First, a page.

Christina Patterson: The night a thief stole more than just a handbag

I’ve pressed more numbers, in more ‘menus’, than a code breaker at Bletchley
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The Independent Online

To the person who nicked my handbag from the Archduke Wine Bar last Thursday night, here's what happened next. Frantic phone calls, of course, on borrowed mobile phone, to police and bank and directory enquiries, for anyone who might know the one person in the world who has my spare keys.

They, it turns out, are all ex-directory, and their mobile numbers, along with all my other mobile numbers, and a lifetime's contacts (not backed up) are in both my mobile phones, which, along with my purse, my money, my driving licence, my security pass, my Oyster card, all my membership cards, my credit card, my debit card, my notebook with notes for future articles, my tape recorder, with the interview I've just done, my dongle for my laptop, my house keys, my bike keys, and (perhaps worst of all) my make-up, I have now lost.

Luckily, the door to my block of flats has not been properly shut, so I can make it to the hallway, make it to my doorway and gaze, for the next three hours, at the number on my door. Which, by the way, is five. My dinner companion, who has felt obliged to accompany me home, gazes at it with me. His mobile is now flat, and the emergency locksmiths will not come without a mobile number, so, at midnight, I disturb a neighbour (whose name I barely know) and ask to borrow his.

Two hours later, the locksmith comes, and starts to drill. And drill. And drill. It's the Texas Chainsaw Massacre, and neighbours are emerging wide-eyed in Y-fronts, but that door isn't giving way; that door is Fort Knox. The drill parts are blunt and the battery runs out, but finally, blessedly, after more than an hour, the door is open. It's wrecked, with a giant hole, not covered by the metal thing he has told me to stick on, and it costs my companion (no, they won't take a cheque, or a bank transfer, or a day's delay) £400, on top of dinner. And all, Mr or Mrs Archduke Thief, for 40 quid.

This, however, is nothing to the week I've had in customer services hell. I've pressed more numbers, in more "menus", than a code breaker at Bletchley Park. I've heard more Muzak than a lift attendant. I've had my name repeated (in a range of international accents) more times than the most ardent lover. And I've got practically nowhere.

"Welcome to Virgin Media!" said a perky voice yesterday. "So we can help you faster, please enter your phone number, including your area code." Faster? You're 'avin' a larf. After a succession of recorded perky teenagers, one saying "hi there!" and another saying something about a match in Ukraine not being available on my telly (my telly? my telly was the one thing that wasn't nicked!), I was then invited to select "the following options". There wasn't an option for "if you're feeling near-suicidal because you've spent all week trying to speak to a human being, which doesn't appear to be possible", so instead, after descending into the first five circles of Dante's hell, I was put through to a person in what I assumed, from the crackly line, to be a shed in Siberia, but was, apparently, Johannesburg. After lots of shouting (neither of us could hear a word the other said) and 10 minutes of crackly pop music, I was put through to a woman in Wiltshire. After five more minutes of fighting the Wiltshire-via-Jo'burg crackle, she heroically called me back. All she needed was the number of my credit card. Which, of course, I didn't have.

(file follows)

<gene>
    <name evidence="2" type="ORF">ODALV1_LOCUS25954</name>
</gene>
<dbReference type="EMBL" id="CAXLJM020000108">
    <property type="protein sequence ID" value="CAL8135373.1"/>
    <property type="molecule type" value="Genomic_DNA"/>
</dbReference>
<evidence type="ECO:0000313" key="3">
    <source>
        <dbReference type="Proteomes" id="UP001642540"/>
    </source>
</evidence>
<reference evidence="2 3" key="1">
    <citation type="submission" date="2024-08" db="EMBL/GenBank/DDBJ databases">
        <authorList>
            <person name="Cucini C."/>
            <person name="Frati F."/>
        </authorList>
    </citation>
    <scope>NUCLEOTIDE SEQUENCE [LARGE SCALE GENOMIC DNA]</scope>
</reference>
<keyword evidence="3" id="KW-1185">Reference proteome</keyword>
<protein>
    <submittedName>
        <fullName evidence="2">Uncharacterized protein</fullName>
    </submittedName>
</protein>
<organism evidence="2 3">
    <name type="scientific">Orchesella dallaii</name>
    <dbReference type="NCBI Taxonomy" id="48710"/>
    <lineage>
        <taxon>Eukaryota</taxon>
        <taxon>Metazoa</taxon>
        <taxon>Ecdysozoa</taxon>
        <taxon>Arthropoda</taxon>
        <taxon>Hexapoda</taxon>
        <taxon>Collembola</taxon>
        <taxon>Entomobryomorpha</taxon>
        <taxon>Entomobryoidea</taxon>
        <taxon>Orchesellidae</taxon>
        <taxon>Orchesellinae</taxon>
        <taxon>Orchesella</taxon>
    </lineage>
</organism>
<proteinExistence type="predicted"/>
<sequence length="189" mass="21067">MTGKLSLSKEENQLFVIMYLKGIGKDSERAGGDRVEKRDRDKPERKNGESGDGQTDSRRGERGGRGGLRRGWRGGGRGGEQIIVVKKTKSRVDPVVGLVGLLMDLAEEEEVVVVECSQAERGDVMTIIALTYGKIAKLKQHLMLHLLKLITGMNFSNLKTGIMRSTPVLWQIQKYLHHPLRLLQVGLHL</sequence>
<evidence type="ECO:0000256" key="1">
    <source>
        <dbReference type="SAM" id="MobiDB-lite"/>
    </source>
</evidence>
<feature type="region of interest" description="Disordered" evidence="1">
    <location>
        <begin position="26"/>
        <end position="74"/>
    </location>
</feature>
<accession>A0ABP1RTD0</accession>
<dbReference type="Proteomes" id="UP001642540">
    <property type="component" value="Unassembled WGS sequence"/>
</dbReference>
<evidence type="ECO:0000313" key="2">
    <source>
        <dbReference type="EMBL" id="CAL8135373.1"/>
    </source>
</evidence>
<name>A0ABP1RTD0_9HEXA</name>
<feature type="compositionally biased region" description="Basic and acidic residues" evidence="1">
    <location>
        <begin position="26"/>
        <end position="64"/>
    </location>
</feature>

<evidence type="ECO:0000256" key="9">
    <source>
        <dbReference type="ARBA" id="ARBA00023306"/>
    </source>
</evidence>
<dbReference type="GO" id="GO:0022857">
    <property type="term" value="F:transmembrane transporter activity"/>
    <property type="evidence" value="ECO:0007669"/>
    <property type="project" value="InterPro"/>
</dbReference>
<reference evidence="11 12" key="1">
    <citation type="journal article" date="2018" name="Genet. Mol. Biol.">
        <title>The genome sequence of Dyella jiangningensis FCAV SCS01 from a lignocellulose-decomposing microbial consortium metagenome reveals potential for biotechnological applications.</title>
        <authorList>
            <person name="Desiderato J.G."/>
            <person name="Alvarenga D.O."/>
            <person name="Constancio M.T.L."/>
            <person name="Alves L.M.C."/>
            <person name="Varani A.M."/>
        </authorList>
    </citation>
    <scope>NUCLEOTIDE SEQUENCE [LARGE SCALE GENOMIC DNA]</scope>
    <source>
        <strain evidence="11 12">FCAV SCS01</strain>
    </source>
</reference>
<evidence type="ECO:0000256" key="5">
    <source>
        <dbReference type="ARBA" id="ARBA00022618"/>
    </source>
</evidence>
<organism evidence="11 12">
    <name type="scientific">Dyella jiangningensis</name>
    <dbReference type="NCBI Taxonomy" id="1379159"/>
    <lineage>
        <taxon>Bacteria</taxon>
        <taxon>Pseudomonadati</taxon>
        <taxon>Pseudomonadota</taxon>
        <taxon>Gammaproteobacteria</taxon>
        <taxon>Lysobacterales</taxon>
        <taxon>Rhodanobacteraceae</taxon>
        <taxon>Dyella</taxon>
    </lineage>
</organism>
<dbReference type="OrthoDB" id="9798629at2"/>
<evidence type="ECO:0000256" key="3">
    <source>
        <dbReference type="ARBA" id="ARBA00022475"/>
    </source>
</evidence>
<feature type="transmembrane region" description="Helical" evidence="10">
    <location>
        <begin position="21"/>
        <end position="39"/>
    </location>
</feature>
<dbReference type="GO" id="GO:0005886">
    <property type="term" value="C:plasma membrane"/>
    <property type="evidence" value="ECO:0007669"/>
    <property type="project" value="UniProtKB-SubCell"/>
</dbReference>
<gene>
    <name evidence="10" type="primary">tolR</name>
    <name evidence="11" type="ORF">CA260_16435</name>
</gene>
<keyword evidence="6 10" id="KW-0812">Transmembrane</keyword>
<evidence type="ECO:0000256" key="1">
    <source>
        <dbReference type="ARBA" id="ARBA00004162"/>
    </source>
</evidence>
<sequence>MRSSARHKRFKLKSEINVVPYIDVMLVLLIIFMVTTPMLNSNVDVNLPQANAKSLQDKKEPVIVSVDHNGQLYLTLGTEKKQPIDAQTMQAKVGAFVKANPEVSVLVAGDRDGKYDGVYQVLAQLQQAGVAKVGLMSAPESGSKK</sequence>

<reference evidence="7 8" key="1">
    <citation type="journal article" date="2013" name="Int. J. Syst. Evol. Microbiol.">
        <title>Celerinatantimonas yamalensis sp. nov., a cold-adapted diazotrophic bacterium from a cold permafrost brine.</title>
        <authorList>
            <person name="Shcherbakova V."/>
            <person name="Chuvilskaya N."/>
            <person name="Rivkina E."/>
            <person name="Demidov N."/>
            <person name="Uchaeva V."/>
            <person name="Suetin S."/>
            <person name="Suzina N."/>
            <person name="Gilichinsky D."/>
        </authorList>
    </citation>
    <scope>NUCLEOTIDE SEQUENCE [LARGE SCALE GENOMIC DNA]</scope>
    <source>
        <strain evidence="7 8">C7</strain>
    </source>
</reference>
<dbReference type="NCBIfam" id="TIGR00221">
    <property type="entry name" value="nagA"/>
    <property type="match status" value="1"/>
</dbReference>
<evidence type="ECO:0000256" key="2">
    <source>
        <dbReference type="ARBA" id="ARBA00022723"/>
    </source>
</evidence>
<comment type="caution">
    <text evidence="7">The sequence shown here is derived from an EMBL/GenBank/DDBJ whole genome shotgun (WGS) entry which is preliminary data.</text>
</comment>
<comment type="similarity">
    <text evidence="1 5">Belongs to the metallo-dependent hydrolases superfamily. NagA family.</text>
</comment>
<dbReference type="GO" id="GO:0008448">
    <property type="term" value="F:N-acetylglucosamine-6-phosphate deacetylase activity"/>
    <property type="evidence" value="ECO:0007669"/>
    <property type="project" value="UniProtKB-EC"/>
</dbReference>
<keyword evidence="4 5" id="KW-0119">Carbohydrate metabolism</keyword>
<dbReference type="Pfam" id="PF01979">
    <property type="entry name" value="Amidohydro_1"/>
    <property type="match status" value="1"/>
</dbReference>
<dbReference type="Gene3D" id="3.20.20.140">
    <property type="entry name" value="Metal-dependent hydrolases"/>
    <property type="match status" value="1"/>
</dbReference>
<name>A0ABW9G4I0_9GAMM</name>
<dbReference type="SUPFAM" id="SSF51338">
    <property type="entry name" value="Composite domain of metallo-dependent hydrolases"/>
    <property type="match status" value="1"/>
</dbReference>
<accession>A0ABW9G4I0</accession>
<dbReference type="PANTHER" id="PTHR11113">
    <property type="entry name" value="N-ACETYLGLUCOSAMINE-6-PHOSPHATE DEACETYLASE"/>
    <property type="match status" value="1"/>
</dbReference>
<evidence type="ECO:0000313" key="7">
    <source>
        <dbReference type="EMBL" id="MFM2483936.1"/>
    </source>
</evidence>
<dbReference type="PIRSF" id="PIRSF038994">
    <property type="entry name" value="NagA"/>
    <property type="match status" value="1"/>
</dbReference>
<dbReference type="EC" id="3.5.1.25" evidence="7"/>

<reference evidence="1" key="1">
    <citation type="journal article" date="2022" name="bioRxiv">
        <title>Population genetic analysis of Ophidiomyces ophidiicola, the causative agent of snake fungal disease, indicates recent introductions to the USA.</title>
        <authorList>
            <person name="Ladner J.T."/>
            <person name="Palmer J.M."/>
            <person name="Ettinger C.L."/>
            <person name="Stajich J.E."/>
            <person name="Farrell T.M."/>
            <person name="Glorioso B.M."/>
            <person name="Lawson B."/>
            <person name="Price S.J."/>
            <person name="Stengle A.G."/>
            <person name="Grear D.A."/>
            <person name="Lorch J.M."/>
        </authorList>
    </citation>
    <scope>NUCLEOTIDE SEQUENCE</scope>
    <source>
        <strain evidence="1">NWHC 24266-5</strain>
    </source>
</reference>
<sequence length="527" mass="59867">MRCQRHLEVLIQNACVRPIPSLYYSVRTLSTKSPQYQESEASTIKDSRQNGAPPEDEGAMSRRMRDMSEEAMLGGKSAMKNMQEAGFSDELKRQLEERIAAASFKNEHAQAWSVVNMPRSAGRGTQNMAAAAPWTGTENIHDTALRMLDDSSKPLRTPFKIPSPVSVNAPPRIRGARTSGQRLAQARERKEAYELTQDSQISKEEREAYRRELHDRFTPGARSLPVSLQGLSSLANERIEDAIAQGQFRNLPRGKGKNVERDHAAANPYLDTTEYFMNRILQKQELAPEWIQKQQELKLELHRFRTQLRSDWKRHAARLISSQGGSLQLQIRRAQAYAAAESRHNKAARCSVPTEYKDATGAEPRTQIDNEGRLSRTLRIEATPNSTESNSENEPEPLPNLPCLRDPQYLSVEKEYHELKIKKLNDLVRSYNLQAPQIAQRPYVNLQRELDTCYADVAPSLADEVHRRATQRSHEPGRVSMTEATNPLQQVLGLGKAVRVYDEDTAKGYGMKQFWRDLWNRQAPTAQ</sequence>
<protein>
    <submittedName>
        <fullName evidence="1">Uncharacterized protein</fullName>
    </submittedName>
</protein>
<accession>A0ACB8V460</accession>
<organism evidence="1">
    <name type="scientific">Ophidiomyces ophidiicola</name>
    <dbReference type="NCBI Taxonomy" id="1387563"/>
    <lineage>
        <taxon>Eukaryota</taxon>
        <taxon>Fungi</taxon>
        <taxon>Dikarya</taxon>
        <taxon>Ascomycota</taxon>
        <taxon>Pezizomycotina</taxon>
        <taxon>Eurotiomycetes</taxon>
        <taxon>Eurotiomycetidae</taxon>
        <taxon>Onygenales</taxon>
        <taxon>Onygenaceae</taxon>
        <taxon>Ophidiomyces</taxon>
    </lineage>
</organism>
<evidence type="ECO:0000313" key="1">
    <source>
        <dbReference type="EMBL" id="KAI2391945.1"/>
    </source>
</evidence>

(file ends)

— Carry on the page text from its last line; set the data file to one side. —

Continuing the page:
In the middle of all this, I got an email saying "It's National Customer Service Week". Did I want to speak to someone called Derek Williams for "comments"? Well, I don't mind, to be honest. I've spoken to practically everyone else, and at least he's got a name. But the real question is, would Derek Williams want to speak to me?

At the moment, I doubt it. Because "customer service", it seems to me, is one of the greatest blights on our nation. In fact, it was precisely at the moment that people doing the stuff of ordinary life – having a phone, electricity, gas, internet, a bank account – started being called "customers" that the rot set in. If the customer was ever (in a quaint, haberdashery shop kind of way) king, he or she is now more like the beaten, bruised, begging partner in an abusive relationship, pathetically grateful for any crumb of human contact thrown their way.

Whoever decided that the best way to treat a loyal "customer" was to lob them a phone number (which is always "experiencing an exceptionally high call volume"), submit them to a series of numerical tests, designed to catch them out and, ideally, lose them, ensure that, between protracted bursts of tinny music, they speak to five people, none of whom is able to help them, and then put them through to someone in India, or Johannesburg, who has been taught a bit about British soap opera and David Beckham, but whose understanding of your culture, and problem, is otherwise a tiny bit vague, and ensure that they can't do anything at all), apart from what's in the script in front of them, really should be slowly tortured and then shot. Or perhaps they should just have dinner at the Archduke.

c.patterson@independent.co.uk

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